While we as citizens of Philadelphia are clearly invested in these new implementations for education and business, other stakeholders are also taking notice. Namely, Amazon. Epps communicated that although our geographic location offers needed efficient and affordable centralized access to other nearby metropolitan areas such as Washington D.C. and New York City, we have much more to offer the global company such as talent, affordability, and available infrastructure capacity.

Not only do the nearly 100 surrounding universities provide thousands of skilled graduates every year, but the Commerce Director is assured that the affordability of the city also lends itself to incoming talent relocating for employment at Amazon. Because sticker shock of the high cost of living in nearby areas, such as New York City, will likely make it more difficult and expensive for Amazon to recruit should they go elsewhere, Philadelphia poses a promising alternative. In terms of capacity for growth, Philadelphia also poses a viable option. Once home to nearly 2 million people throughout the 1950’s, today our population has dipped to just 1.5 million, which means we have available capacity for the influx of workers Amazon will no doubt introduce.

Although there are detractors and people concerned with the unintended consequences of courting such a large company, this potential for a rapid influx of available jobs has many in our city excited about the possibility of Amazon building their second headquarters in our city. While our city has successfully been able to add 50,000 jobs in the past 10 years, the move of the company would mean an additional 50,000 new available jobs almost immediately. Additionally, taxes procured from the expansion would mean huge changes for our city at large. With more funding to invest in other areas of the city, small businesses, and education, the addition of Amazon might be the jumpstart solution our city has been looking for to catapult other much-needed initiatives. And while our city realizes the immense benefits having such a huge company in Philadelphia, there are limits to the incentives we can offer:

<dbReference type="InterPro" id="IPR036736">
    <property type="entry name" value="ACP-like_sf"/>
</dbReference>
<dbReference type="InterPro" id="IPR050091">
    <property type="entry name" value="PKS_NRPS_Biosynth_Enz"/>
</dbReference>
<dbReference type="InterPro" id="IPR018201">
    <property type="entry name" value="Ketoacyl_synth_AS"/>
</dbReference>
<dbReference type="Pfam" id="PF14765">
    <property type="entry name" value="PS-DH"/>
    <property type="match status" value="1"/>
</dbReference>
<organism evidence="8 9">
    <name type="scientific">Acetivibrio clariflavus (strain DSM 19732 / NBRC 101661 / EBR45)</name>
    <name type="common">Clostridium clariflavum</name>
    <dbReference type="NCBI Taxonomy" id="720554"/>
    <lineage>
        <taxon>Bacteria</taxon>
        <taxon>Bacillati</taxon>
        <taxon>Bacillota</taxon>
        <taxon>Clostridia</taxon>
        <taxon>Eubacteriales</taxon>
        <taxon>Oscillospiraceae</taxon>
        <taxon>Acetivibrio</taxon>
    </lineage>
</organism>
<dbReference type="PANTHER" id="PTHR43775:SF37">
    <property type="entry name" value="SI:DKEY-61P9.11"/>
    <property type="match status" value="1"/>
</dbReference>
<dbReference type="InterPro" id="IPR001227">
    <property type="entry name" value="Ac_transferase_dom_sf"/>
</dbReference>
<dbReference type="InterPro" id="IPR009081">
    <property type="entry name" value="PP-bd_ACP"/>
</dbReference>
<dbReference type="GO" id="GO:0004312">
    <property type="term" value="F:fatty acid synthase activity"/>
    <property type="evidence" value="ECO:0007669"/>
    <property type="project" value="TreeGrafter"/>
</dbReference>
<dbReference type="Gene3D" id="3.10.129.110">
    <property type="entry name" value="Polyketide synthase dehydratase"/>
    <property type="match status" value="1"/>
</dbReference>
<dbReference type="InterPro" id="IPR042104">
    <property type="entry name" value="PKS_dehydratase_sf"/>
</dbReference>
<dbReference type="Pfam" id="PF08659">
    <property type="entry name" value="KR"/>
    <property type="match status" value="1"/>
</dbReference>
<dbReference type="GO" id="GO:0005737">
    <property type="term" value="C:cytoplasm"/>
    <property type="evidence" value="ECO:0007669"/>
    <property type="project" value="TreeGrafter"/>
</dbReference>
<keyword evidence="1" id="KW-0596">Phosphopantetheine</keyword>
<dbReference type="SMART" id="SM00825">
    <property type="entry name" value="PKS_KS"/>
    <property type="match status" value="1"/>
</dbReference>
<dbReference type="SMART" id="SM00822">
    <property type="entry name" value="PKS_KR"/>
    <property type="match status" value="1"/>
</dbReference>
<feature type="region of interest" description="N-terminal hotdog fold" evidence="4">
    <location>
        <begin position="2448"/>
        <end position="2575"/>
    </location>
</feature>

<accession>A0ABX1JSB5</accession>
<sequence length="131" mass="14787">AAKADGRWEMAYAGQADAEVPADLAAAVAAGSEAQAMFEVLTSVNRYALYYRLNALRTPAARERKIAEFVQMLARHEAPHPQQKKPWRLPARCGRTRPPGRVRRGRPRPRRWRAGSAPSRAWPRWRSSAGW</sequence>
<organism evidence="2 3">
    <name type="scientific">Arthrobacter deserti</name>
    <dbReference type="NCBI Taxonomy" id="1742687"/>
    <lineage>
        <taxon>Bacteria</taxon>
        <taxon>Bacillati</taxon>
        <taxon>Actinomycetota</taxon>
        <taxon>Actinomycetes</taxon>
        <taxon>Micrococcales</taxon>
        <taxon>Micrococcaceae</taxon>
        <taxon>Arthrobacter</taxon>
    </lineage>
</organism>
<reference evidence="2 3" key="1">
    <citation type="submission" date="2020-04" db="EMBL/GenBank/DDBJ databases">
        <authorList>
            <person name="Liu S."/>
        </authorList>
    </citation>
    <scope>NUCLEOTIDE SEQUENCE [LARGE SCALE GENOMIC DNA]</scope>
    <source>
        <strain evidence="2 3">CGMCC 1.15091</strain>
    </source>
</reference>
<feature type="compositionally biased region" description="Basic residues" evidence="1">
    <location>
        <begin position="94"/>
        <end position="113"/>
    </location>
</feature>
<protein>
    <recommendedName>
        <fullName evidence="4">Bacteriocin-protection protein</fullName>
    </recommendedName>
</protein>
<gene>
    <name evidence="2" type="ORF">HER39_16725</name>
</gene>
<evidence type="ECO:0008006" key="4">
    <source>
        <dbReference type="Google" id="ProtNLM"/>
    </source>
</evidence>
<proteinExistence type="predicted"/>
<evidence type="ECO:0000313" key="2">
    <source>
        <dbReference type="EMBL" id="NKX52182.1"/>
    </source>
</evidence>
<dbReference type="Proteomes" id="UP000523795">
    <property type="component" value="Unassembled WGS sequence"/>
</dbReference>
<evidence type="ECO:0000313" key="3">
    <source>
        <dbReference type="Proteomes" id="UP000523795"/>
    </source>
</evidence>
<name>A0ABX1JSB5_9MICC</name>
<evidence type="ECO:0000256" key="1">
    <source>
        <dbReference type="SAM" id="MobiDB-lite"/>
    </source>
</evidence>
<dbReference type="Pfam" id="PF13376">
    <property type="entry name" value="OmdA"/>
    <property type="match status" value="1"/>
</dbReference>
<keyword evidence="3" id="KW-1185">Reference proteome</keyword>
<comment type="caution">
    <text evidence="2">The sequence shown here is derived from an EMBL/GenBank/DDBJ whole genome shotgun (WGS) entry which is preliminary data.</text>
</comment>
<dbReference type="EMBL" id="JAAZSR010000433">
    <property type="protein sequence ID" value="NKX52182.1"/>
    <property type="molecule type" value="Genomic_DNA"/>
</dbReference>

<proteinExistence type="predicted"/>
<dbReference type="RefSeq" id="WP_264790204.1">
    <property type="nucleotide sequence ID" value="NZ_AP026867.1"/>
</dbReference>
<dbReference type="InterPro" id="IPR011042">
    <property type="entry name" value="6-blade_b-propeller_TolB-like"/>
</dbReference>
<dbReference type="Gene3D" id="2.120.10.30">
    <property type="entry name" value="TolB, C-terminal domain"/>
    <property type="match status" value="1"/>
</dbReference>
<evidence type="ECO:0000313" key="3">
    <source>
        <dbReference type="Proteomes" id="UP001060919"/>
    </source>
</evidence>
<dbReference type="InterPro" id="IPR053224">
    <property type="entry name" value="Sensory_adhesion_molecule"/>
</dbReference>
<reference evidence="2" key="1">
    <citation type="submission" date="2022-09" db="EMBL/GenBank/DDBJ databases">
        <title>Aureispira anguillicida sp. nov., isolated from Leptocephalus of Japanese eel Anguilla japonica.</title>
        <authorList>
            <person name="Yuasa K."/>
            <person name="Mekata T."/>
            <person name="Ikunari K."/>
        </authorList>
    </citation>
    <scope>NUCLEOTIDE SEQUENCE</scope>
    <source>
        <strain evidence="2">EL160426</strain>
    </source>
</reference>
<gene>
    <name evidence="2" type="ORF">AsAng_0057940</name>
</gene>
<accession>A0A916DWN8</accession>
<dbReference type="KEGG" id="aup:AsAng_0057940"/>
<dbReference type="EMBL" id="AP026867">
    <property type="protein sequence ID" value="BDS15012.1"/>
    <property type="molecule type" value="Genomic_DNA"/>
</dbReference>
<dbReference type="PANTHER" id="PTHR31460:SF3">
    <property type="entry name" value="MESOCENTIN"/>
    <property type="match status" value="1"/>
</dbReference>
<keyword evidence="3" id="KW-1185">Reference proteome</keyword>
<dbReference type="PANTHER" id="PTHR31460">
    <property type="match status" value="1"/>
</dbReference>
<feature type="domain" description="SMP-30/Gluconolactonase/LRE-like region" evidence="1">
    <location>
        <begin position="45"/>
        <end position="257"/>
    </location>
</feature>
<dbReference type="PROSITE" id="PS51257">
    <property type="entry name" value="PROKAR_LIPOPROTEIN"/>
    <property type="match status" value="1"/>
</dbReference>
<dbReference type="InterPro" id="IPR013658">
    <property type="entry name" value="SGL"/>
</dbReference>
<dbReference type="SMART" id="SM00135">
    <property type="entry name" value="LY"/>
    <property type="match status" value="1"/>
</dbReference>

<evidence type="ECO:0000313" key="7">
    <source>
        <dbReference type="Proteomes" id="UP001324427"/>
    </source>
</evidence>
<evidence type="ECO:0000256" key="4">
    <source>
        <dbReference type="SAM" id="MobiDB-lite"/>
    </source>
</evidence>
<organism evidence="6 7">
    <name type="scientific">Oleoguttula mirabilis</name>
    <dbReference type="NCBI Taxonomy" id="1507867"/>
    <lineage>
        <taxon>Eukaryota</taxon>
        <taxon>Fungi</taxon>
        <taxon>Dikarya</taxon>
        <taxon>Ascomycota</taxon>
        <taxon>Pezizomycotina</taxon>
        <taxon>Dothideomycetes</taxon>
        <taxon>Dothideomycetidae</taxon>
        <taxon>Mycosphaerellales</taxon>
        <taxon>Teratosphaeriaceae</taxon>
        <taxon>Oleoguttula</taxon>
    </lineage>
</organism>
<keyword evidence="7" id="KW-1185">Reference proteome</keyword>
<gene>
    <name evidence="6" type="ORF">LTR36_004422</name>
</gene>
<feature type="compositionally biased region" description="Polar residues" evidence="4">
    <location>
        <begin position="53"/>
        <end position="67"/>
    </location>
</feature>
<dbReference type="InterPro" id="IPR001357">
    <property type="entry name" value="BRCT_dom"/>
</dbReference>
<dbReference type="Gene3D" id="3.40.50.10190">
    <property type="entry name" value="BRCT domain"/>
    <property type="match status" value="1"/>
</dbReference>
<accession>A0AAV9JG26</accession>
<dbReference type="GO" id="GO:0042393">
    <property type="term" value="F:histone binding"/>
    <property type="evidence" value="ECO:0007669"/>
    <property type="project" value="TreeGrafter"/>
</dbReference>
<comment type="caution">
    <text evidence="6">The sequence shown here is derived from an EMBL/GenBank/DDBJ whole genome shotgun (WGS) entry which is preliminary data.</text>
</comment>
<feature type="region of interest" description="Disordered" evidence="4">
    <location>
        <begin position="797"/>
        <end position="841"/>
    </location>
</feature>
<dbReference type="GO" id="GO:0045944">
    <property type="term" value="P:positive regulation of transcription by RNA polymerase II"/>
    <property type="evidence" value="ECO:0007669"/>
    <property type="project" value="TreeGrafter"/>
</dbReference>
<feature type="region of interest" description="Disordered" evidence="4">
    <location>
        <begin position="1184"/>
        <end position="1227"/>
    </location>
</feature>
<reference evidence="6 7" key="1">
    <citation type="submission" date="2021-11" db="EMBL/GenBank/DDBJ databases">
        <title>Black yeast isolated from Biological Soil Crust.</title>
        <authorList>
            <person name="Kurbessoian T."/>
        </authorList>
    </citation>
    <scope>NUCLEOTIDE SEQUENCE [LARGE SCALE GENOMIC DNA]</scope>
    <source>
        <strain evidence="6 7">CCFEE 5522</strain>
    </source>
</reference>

“Our city and state is aggressive, but we will not be irresponsible when offering tax incentives to encourage businesses to move to our city,” said Epps.

It is evident that Philadelphia has a variety of exciting prospects on the horizon. Epps and his team is busy with many other initiatives throughout the city. By focusing on creating a support system for new business startups, adapting our public education system to provide the most effective additions to the workforce, and making the city’s government more accessible and accountable than ever before, Epps is ensuring his impact is being realized throughout all of our cities diverse communities. By expanding his reach beyond his job description, Epps is inspiring us to grow our impact as well. In emphasizing the need to reach out to our fellow community members, Harold Epps inspired us all at SBN’s Entrepreneurs Roundtable and illustrated how we can all work together to continue building a just, green, and thriving local economy.


When launching the Entrepreneurs’ Roundtable series in 2016, the goal was clear: connecting the voices and stories of SBN businesses with the region’s leading policy makers. Reflecting on our conversations to date, SBN is proud that the Roundtables have brought innovative ideas and diverse perspectives to complex issues like social entrepreneurship, environmental sustainability, workforce development, and the regulatory climate. To learn more, visit http://www.sbnphiladelphia.org/.

Sign up for our newsletter to stay up-to-date on all the latest SBN News, events, and press coverage.